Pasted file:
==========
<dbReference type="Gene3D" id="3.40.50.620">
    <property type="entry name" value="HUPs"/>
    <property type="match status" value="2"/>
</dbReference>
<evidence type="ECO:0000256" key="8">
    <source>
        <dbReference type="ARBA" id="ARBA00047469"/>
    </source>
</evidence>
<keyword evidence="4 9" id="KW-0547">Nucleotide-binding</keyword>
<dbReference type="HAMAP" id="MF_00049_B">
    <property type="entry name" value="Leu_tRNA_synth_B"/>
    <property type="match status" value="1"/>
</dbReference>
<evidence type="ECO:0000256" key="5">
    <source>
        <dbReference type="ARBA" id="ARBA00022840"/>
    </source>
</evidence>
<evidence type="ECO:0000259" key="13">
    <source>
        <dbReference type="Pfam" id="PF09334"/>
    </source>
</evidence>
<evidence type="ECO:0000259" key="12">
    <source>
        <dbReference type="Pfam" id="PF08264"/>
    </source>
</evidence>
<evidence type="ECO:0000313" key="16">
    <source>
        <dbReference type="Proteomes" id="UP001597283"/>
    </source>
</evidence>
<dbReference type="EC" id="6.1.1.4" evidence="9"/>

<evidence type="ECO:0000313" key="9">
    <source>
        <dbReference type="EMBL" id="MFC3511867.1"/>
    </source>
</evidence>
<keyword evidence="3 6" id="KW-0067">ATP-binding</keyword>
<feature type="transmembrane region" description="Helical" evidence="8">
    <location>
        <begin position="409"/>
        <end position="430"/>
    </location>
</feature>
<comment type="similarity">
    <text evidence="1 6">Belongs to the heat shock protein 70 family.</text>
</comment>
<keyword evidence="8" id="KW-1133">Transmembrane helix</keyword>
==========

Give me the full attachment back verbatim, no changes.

<dbReference type="Gene3D" id="3.40.50.620">
    <property type="entry name" value="HUPs"/>
    <property type="match status" value="2"/>
</dbReference>
<evidence type="ECO:0000256" key="8">
    <source>
        <dbReference type="ARBA" id="ARBA00047469"/>
    </source>
</evidence>
<keyword evidence="4 9" id="KW-0547">Nucleotide-binding</keyword>
<dbReference type="HAMAP" id="MF_00049_B">
    <property type="entry name" value="Leu_tRNA_synth_B"/>
    <property type="match status" value="1"/>
</dbReference>
<evidence type="ECO:0000256" key="5">
    <source>
        <dbReference type="ARBA" id="ARBA00022840"/>
    </source>
</evidence>
<evidence type="ECO:0000259" key="13">
    <source>
        <dbReference type="Pfam" id="PF09334"/>
    </source>
</evidence>
<evidence type="ECO:0000259" key="12">
    <source>
        <dbReference type="Pfam" id="PF08264"/>
    </source>
</evidence>
<evidence type="ECO:0000313" key="16">
    <source>
        <dbReference type="Proteomes" id="UP001597283"/>
    </source>
</evidence>
<dbReference type="EC" id="6.1.1.4" evidence="9"/>

<evidence type="ECO:0000313" key="9">
    <source>
        <dbReference type="EMBL" id="MFC3511867.1"/>
    </source>
</evidence>
<keyword evidence="3 6" id="KW-0067">ATP-binding</keyword>
<feature type="transmembrane region" description="Helical" evidence="8">
    <location>
        <begin position="409"/>
        <end position="430"/>
    </location>
</feature>
<comment type="similarity">
    <text evidence="1 6">Belongs to the heat shock protein 70 family.</text>
</comment>
<keyword evidence="8" id="KW-1133">Transmembrane helix</keyword>